Why I'm no longer 'niching' my blog
I’ve been silent for the past few days. What’s up? my husband asks me.
Nothing. I say.
And I mean it. I think it is nothing.
But, being on my own for the past few days; no children, husband or builders during the day, has given me space to think.
And I realise what is bothering me. Why I’d lost my spark.
I’ve made a mistake with my business.
I’ve seen a few posts and emails lately talking about being at the six-month mark of the year. How are you getting on? the text asks me. And I think back to my goals at the beginning of the year. Somewhere, between March and June I lost my way a little.
I got seduced by advice on the Internet. I believed and trusted various online entrepreneurs. I took a course about growing my Pinterest account. I followed the advice religiously. I thought that was the only way to do things.
It isn’t. Of course it isn’t. Because as it turns out that way of doing things wasn’t right for me.
So. Let me explain.
I found myself writing about marketing for writers on this blog, A Bookish Baker. I thought (and still do think) that I could help writers and creatives to market themselves on social media.
As I researched creating a coaching business and so on I found lots of people giving similar advice. Find your niche. Make your blog only about this one subject. Make it as niche as you possibly can. Find your audience and write what they want to know.
In forums this perplexed a lot of people – me included. My A Bookish Baker blog was about so many different caveats of my life – I couldn’t just talk about one thing. Could I?
So as a compromise, I created a second website and blog. I called it Bookish Marketing. No-one told me to do this, incidentally, this is just where the advice led me.
I was impetuous. I leapt straight in. I was, after all, excited to get going. I already had clients lined up.
It wasn’t until a few weeks later that I realised: I was starting a blog from scratch. Again. And the subject matter? Well, it felt dry. Take away the rest of the things I write about and it sucked all the fun out of it. For me.
I won’t even mention adding a second blog and website to my already busy life. And, as I have only just realised, most of my initial clients came to me because they liked my Instagram account and original blog. Essentially my A Bookish Baker brand.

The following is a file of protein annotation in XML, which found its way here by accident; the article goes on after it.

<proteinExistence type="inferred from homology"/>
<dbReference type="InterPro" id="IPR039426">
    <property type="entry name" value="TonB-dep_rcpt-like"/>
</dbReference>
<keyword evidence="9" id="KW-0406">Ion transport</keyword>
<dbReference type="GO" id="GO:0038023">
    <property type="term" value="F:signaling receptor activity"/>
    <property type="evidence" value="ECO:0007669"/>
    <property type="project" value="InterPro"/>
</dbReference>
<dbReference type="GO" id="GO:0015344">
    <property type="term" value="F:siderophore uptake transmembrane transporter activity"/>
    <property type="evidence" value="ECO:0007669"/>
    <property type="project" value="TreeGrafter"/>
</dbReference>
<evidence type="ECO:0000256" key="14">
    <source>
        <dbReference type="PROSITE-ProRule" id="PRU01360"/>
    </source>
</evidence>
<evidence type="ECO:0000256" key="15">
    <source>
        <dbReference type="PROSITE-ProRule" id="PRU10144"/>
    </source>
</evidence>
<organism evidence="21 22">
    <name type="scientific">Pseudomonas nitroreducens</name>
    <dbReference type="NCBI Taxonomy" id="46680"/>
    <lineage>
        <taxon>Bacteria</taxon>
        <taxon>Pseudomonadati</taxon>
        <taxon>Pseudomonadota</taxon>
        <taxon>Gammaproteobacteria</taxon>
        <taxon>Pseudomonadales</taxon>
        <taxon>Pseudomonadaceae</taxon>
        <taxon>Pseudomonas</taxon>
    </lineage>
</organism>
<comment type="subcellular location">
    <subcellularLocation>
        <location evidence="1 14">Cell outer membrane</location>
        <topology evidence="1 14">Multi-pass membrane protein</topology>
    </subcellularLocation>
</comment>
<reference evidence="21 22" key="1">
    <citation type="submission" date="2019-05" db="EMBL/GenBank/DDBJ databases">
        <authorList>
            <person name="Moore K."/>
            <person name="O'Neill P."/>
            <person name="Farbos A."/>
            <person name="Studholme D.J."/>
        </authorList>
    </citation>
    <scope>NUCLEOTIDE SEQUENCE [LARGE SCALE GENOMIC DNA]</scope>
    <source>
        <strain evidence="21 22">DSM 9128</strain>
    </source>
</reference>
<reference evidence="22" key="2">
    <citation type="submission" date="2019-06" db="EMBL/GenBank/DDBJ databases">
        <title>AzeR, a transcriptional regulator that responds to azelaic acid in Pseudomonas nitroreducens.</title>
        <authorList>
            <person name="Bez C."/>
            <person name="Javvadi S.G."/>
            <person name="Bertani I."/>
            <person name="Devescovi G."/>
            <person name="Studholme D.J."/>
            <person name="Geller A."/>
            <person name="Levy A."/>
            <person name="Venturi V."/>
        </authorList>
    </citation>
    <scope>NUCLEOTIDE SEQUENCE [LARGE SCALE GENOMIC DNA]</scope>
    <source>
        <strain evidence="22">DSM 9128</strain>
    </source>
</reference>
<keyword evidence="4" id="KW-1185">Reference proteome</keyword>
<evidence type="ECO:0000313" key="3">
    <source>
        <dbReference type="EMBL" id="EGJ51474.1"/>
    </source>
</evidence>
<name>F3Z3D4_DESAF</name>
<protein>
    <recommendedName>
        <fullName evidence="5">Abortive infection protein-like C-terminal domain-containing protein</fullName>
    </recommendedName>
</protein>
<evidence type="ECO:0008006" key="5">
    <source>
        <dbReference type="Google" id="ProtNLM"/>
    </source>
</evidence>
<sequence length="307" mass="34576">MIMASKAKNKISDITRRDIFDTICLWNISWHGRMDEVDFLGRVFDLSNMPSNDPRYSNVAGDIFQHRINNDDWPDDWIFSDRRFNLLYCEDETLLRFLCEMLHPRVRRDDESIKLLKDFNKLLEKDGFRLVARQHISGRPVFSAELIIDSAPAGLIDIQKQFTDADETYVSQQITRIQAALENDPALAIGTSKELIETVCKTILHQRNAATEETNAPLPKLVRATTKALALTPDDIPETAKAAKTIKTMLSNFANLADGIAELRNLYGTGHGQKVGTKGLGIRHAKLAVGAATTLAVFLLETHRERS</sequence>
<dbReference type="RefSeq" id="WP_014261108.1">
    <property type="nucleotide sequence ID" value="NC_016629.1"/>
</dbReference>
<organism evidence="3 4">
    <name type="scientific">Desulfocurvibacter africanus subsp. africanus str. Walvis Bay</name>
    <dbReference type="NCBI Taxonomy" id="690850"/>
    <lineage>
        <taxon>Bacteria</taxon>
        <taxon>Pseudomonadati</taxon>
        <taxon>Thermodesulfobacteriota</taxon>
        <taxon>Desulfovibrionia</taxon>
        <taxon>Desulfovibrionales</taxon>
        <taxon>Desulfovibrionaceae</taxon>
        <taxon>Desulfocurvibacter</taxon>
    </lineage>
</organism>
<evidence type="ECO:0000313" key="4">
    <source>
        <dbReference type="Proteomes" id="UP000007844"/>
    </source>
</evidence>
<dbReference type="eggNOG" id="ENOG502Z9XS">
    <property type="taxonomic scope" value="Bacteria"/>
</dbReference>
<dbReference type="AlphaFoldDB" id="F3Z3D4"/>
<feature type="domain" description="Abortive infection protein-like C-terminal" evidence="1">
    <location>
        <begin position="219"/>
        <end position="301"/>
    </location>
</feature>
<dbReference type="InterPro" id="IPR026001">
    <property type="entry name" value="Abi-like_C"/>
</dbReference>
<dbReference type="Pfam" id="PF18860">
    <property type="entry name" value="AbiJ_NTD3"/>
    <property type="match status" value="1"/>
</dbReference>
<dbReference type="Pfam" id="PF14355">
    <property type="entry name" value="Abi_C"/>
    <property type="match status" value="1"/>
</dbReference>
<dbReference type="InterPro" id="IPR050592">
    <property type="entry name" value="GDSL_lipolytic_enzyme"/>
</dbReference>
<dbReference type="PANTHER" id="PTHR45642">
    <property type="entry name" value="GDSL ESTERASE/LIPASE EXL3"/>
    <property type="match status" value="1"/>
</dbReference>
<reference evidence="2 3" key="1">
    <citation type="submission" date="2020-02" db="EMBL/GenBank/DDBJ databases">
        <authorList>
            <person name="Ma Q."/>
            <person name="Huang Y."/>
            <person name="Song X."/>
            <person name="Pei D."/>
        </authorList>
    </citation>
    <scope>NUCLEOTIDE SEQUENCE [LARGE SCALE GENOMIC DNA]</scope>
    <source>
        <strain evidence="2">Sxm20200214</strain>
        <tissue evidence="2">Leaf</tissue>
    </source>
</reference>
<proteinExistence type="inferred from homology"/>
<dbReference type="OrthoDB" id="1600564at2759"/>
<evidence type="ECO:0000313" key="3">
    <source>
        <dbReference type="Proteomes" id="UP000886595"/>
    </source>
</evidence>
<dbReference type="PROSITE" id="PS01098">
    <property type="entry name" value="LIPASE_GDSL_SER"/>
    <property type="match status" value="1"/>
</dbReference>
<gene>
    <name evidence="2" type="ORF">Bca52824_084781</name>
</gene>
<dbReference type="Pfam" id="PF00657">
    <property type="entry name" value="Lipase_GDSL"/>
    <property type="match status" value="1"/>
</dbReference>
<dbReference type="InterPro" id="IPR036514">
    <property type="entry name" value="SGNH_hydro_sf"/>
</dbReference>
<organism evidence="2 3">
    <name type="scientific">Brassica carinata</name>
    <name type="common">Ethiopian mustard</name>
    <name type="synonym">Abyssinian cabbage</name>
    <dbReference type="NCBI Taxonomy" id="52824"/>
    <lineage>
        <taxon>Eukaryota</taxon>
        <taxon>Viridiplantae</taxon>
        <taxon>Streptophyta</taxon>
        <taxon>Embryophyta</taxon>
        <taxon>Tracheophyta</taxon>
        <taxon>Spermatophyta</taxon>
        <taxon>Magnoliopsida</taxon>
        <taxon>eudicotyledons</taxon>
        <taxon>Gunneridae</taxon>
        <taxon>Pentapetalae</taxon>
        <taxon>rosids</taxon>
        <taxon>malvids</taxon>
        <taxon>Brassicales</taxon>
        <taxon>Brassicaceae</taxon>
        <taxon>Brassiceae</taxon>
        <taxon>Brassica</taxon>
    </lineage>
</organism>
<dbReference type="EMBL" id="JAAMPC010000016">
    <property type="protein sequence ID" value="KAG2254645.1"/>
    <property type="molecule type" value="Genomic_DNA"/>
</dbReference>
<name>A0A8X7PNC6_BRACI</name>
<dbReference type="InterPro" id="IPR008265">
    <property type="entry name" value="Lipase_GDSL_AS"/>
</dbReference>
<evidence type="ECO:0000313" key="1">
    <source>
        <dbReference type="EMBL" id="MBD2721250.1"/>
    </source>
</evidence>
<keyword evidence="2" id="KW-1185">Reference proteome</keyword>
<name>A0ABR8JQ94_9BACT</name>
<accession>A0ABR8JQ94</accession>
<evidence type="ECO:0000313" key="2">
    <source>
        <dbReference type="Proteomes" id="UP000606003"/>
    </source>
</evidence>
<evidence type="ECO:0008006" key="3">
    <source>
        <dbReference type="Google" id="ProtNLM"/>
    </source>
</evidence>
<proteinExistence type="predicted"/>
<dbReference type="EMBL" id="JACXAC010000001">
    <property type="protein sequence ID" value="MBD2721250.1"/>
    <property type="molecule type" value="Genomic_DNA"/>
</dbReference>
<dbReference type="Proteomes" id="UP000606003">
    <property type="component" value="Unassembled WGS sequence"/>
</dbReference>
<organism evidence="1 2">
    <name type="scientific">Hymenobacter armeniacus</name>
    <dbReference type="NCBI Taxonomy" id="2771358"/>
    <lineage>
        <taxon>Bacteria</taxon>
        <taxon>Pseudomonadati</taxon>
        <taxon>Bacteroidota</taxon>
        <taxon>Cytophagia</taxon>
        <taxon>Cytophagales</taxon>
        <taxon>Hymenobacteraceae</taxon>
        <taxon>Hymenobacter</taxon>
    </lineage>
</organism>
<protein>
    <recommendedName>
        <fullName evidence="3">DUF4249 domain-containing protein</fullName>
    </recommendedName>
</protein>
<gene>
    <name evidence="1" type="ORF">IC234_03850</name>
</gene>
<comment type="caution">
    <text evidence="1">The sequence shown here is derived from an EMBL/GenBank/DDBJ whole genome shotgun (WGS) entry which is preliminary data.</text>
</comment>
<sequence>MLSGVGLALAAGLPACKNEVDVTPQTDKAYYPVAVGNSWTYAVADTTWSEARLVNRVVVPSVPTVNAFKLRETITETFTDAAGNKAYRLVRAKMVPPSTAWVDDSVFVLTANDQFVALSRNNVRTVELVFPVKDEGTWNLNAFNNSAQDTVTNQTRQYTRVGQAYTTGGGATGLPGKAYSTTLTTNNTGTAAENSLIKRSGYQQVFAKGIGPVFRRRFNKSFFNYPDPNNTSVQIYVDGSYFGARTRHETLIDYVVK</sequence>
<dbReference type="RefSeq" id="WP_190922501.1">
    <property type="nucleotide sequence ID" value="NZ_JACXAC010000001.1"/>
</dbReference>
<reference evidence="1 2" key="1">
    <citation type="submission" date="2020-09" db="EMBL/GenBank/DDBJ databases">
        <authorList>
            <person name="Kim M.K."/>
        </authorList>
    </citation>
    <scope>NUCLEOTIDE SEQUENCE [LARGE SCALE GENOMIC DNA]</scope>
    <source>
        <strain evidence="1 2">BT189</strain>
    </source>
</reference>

My Pinterest account, an account I’d created to just give my ‘audience’ articles on what they wanted to hear, also felt dry. The advice was not to pin what I was interested in. But what my audience was interested in. In came articles about online marketing. Out went articles on chicken-keeping, the seasons, recipes. All the things that make my brand, me. So I lost interest.
What was I thinking?
I avoided my new blog. My clients petered off and I didn't bother trying to find new ones.
I lost all interest in something I was so excited about at the beginning of this year.
I’ve kicked myself a number of times over the past few days.
Then I started to take action. First of all, as with many things that weigh on my mind, I started writing about it, as though talking to you lot. (You all help me more than you realise!) Writing notes for a blog post helps me to work out what it is I want to do.
Then, I opened my laptop and started digitally unpicking.
I'm going to close my second website, Bookish Marketing, and merge what I’ve written on there with this blog. I’ll still be offering my marketing and mentoring services - in fact I've got more plans for the future of my business - but it'll all come through this blog.
I’m not blaming the advice out there. I’m just saying I followed the advice to the letter without thinking whether the advice was right for me. I have so much trouble with imposter syndrome I forgot that, actually, I am a writer, I am a creative. I’m not a salesperson.
My advice to you? With blogging and building an online platform remember one size doesn’t fit all. Read the material on the Internet, think about niching down, but then work out if that's really right for your audience. And for you.
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